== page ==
Visit the settlement website for more details: http://www.trumpuniversitylitigation.com/Home/Documents

Audi named in class action lawsuit for use of emissions defeat devices in gasoline vehicles equipped with automatic transmissions

 

Plaintiff brings this action in connection with Audi’s practice of equipping certain gasoline vehicles with an illegal “defeat device” designed to evade governmental emissions regulations by tricking the public and regulators into thinking the vehicles emit far less noxious carbon dioxide gas (“CO2”) than they actually do.

In September 2015, and again in November 2015, Volkswagen and Audi admitted using defeat device software to activate emissions controls when diesel cars were being smog tested and deactivate those controls during normal, on-road driving. Volkswagen, Audi AG’s parent company, took the position that the diesel defeat device was an isolated incident, which it dubiously blamed on “rogue engineers.”

As alleged, it was not an isolated incident, and the unlawful activity was not perpetrated by a few “rogue engineers” but by hundreds of personnel throughout the companies.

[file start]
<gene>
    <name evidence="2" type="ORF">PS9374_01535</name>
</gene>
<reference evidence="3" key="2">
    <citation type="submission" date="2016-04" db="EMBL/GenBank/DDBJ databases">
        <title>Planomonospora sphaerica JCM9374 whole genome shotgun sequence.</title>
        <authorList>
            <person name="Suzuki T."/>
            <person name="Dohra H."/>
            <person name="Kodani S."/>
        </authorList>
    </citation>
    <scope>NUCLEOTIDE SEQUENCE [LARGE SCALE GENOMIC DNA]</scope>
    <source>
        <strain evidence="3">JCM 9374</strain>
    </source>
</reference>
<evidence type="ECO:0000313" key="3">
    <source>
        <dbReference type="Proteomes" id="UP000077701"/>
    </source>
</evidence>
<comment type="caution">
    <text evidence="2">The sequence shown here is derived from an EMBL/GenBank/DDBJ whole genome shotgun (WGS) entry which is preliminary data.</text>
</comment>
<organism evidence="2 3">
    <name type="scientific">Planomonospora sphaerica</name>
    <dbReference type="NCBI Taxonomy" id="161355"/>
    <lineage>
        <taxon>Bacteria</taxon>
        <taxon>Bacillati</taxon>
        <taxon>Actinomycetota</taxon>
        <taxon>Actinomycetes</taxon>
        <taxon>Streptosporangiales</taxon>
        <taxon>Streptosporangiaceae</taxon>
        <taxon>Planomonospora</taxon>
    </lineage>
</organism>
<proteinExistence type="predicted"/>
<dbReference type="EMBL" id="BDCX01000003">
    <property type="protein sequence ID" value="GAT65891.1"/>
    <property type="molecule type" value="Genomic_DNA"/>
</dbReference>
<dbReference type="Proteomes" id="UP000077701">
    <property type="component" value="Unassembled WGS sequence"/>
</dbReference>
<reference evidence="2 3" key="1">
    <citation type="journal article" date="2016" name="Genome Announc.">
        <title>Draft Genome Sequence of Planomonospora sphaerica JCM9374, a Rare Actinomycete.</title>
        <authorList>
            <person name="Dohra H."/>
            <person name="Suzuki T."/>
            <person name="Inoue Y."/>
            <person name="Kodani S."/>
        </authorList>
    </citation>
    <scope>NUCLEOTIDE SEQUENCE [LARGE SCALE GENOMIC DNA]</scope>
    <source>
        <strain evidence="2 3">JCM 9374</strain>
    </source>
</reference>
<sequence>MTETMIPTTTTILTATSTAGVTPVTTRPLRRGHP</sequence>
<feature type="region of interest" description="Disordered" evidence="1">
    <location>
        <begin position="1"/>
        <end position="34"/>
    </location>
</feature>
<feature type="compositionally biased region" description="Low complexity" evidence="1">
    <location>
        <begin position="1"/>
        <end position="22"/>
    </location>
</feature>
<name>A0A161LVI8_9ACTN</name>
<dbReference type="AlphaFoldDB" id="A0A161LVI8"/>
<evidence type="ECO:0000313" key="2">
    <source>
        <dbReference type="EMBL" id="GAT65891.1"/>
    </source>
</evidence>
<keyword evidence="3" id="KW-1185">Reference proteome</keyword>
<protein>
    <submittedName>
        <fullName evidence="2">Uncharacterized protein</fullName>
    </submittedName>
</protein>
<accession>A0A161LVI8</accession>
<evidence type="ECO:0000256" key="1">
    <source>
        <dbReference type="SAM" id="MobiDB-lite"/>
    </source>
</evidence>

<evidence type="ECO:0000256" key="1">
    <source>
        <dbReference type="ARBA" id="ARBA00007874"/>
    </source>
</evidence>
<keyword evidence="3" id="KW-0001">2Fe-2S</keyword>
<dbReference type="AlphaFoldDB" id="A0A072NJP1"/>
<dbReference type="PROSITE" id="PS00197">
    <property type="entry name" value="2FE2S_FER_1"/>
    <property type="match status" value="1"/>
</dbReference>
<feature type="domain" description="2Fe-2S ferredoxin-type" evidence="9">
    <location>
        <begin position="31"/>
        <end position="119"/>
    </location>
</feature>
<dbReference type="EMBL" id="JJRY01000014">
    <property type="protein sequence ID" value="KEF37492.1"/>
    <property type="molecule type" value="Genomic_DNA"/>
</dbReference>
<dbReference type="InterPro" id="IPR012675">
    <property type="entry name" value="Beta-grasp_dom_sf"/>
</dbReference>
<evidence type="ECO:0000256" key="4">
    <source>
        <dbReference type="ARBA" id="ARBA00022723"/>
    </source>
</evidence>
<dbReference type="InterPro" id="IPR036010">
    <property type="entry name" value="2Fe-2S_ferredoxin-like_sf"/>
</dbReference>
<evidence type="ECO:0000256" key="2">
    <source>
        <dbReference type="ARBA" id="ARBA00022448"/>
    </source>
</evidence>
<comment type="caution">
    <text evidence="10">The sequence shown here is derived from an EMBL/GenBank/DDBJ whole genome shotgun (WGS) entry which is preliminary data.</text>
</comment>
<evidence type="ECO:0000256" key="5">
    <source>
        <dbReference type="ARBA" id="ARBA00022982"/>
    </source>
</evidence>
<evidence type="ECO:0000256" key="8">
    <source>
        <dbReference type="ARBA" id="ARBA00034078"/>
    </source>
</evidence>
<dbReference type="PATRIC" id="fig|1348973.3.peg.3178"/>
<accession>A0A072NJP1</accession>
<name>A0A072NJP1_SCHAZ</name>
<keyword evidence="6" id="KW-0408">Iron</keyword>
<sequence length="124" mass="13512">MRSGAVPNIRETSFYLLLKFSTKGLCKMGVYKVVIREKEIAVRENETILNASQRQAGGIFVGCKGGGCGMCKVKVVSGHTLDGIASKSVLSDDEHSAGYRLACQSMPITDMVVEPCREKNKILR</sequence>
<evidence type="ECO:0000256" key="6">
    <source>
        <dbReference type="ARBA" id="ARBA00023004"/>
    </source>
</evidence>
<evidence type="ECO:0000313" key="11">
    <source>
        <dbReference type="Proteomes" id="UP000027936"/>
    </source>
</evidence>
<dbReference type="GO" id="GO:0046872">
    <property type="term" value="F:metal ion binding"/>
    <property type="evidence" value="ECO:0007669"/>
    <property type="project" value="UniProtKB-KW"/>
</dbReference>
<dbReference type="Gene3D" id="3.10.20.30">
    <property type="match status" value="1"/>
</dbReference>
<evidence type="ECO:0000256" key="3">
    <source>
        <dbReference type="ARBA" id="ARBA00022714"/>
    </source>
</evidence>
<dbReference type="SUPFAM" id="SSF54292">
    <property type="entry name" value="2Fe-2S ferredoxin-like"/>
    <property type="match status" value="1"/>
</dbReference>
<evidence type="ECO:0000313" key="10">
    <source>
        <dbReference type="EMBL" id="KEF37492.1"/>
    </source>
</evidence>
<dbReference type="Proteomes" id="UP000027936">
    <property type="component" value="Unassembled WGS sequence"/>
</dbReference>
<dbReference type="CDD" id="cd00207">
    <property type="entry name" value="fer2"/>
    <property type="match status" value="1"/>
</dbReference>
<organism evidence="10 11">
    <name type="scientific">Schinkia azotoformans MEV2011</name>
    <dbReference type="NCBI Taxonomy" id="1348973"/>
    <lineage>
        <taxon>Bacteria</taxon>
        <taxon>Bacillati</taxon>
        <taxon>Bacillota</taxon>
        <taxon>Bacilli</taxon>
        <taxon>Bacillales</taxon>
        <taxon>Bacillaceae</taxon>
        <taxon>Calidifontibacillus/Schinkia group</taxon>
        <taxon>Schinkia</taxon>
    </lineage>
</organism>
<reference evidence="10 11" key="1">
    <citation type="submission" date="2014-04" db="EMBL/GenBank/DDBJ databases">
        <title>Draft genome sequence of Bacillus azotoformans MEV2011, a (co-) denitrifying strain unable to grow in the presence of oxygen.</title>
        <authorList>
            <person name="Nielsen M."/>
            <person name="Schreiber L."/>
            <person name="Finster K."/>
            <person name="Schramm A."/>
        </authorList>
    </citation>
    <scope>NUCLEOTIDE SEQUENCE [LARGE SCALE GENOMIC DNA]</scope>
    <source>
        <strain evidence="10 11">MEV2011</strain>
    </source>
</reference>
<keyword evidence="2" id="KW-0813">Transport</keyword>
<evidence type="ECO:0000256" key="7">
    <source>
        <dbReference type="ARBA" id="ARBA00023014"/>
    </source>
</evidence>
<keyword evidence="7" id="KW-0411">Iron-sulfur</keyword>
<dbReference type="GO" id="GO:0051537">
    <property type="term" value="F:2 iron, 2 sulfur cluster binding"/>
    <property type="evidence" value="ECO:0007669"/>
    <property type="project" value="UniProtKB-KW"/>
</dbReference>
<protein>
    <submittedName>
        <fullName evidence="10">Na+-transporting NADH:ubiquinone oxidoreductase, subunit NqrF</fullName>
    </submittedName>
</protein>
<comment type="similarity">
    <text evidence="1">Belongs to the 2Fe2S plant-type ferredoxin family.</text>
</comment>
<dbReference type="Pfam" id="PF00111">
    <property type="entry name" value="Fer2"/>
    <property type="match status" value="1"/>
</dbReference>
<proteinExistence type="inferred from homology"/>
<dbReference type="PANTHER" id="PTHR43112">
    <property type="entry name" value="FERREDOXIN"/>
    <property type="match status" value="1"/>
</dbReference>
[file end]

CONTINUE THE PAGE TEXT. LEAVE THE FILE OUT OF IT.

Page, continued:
Moreover, Audi’s unlawful activity was not limited to its diesel vehicles. It has recently been reported that Audi has been hiding its use of a completely different defeat device on additional gasoline vehicles equipped with automatic transmissions.

The vehicles containing the illegal defeat device include at least those vehicles Audi equipped with (1) a ZF 8HP55 “AL551” transmission, including but not limited to, the A6, A8, Q5, and Q 7 or (2) a DL 501-7Q “DL 501” transmission, including, but not limited to, the Audi S4, S5, S6, and S7 models (collectively the “Affected Vehicles”). In those vehicles, Audi installed software which detects when the vehicle undergoes emissions and mileage testing and then programs the car to shift into each higher gear sooner, thus reducing engine RPM, fuel consumption, and CO2 emissions. But otherwise, during normal driving operation, the cars’ shift points are higher, resulting in more power and acceleration, but increased fuel consumption, lower MPG, and higher CO2 emissions.

Audi sold the Affected Vehicles to Plaintiff and Class members without informing them of the existence of the defeat devices, and by falsely representing to them that the Affected Vehicles were compliant with all relevant emissions standards when in normal use. Audi also falsely represented the fuel efficiency of the Affected Vehicles.